Trash Rabbit's unsettling new music video channels the paranoid mind

The founding members of Trash Rabbit. Left to right: Nic Adams, Mena Lemos and Gibran Mobarak. (Courtesy Caroline Daniels)
The founding members of Trash Rabbit. Left to right: Nic Adams, Mena Lemos and Gibran Mobarak. (Courtesy Caroline Daniels)

This is an exclusive music video premiere, part of WBUR's effort to highlight New England musicians.

The song “Dead House,” by the Boston band Trash Rabbit, is about self-consciousness and how it can curdle into paranoia. “I can’t live through this again/ But I can’t stop going through the thoughts up in my head,” lead singer Mena Lemos howls over a furious drum fill. The music is delirious and circular, like the spinning thoughts of an insomniac.

To capture that feeling in the music video for “Dead House,” the band brainstormed as many unsettling images as they could muster: dead flowers, street lights at night, an eerie shot of Lemos in a white dress spattered with blood. Some of the scenes were lifted directly from bassist Nic Adams' dream journal. (“I have very vivid dreams,” Adams says.) Two MassArt students, Amelia Allison and Rose Fitzgerald, shot and edited the film, a blur of lo-fi chaos that might be best described as a demented home video from the ‘90s.

Throughout the video, the members of the band rarely appear alone. It's fitting, since the three founders of Trash Rabbit, a rambunctious garage rock outfit, have been playing together since freshman year of high school. Lemos remembers seeing Adams play drums on the first day of jazz band class. (All three original members of Trash Rabbit play more than one instrument.) “I was like, ‘Yo, they’re really good,’” Lemos says. “‘We gotta start a band.’ And then we did.”

Adams remembers it a little differently. “I was scared of Mena when we first met,” they say, laughing at the memory. “She had this electric bass, and was just, like, going crazy. And I was like, ‘Who is this person?’”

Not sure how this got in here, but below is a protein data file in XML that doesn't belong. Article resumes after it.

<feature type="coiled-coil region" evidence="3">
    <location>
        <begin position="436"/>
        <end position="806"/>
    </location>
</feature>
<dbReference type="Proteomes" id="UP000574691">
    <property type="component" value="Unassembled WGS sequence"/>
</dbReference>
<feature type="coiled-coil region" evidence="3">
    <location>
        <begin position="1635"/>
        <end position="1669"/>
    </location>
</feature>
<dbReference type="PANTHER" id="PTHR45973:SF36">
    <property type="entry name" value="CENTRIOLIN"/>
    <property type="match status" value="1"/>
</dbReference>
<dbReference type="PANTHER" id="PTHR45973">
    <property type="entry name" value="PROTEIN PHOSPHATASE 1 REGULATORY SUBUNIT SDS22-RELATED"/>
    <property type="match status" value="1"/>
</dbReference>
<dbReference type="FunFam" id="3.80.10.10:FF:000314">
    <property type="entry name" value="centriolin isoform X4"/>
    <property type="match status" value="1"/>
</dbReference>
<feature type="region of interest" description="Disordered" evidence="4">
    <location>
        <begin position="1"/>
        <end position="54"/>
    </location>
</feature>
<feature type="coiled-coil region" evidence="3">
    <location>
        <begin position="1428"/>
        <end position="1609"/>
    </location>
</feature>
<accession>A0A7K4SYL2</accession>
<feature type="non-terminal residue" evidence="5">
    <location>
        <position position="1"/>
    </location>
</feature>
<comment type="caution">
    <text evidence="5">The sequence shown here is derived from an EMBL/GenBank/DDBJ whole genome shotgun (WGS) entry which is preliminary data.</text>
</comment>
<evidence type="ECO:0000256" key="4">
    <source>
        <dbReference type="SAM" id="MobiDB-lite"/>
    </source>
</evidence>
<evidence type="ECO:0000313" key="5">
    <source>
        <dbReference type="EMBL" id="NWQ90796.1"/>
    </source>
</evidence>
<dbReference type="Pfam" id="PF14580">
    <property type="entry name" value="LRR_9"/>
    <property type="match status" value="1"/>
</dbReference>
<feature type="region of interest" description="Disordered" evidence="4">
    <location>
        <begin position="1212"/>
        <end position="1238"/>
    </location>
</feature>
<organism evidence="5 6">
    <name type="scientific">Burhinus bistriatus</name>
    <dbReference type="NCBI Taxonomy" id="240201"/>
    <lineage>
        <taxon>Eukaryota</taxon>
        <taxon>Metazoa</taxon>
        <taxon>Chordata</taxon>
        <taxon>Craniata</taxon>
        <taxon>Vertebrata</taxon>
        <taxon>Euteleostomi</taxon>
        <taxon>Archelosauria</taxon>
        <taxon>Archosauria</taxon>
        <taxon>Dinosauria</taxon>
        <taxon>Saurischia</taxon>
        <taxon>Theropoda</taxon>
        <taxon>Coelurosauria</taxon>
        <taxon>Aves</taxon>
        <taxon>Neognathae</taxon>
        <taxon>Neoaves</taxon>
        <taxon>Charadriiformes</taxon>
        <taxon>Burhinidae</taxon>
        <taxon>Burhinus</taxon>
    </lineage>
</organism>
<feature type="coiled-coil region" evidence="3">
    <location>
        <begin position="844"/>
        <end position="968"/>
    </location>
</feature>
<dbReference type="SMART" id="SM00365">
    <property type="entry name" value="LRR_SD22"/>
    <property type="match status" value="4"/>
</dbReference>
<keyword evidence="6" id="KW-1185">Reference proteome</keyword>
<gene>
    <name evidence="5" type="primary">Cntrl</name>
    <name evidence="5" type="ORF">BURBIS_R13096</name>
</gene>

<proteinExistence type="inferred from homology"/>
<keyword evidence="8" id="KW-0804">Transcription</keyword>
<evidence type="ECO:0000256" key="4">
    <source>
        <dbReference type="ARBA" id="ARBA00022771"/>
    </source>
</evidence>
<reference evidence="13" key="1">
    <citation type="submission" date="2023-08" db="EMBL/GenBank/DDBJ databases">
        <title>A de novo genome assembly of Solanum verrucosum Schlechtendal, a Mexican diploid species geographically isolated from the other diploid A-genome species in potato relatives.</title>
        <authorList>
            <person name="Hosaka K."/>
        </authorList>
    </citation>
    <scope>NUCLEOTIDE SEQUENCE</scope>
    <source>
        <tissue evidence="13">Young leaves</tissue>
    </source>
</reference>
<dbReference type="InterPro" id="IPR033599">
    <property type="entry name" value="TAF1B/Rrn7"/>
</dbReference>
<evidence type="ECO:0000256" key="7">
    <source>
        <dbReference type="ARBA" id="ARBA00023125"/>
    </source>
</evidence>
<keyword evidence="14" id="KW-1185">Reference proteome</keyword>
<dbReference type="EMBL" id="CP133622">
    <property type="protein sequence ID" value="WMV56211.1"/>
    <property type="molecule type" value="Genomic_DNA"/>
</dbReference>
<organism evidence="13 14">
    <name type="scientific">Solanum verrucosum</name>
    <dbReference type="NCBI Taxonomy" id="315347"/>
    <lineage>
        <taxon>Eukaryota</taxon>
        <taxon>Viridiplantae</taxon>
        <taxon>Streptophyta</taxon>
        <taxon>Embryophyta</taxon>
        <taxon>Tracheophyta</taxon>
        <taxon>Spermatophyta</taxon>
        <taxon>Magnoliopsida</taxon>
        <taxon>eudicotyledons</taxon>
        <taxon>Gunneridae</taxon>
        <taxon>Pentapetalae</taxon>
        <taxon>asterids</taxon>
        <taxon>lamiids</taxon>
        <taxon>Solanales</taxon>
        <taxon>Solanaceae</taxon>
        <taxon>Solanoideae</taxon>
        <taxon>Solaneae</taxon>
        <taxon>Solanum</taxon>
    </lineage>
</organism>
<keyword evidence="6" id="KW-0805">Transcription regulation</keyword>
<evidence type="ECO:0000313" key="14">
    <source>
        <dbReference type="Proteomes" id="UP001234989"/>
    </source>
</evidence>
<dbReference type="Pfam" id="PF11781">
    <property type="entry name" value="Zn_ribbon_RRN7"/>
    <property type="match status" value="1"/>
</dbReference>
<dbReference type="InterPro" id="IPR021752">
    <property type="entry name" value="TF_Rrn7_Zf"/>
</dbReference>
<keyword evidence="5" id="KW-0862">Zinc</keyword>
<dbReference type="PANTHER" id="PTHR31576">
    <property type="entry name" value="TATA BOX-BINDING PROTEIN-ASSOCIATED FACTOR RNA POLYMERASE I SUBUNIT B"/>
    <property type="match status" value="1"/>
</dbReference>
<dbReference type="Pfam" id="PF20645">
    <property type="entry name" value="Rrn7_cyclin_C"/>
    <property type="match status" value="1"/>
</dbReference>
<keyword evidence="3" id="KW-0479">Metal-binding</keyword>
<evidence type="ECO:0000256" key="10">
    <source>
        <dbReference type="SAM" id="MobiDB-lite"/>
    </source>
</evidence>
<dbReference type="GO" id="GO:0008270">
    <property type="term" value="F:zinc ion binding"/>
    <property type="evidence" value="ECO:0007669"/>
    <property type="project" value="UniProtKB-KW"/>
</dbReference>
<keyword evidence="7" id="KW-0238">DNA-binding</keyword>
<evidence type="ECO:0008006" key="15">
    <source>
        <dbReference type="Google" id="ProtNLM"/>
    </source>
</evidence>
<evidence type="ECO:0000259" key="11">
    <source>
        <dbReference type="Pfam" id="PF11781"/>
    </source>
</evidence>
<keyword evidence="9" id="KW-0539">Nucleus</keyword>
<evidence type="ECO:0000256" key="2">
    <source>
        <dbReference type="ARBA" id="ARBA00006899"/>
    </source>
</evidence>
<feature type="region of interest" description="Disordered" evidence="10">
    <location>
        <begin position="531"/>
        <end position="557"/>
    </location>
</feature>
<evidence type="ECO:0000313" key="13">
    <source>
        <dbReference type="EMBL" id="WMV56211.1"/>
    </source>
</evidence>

Lemos and Adams joined up with drummer Gibran Mobarak, and Trash Rabbit was born. They hit the Boston basement scene, developing a scrappy, riff-laden style to match Lemos’ brash stage presence. Now, all three are students at Berklee College of Music, and their sound has become at once more complex and refined. (They’ve also added a second guitarist, Gia Flores.) “We reached the point of maturity where we don’t actually have to use every idea we have,” Adams says.

“Dead House,” the single off of Trash Rabbit’s 2021 EP “Trash Rabbit Presents: Rabbit's Rumble,” encapsulates this shift with its pleasing mix of “consonance and dissonance,” as Lemos puts it. The song merges virtuosic math-rock licks with punk chaos and cathartic melodies, pushing the limits of intensity without ever quite crossing the line.

Lemos says that on “Dead House,” she was finally able to let go of some of her insecurity about her singing voice — at least a little bit. “I’m not 100% pleased with my voice on this song,” she admits. “But I didn’t hold back, I think, as much as I used to.”

The same might be said of Trash Rabbit these days. As high schoolers, they learned to write songs by imitating their favorite bands. But now, Mobarak says, “We’re not trying to be anybody else.”

This article was originally published on March 25, 2022.


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Amelia Mason Senior Arts & Culture Reporter
Amelia Mason is an arts and culture reporter and critic for WBUR.



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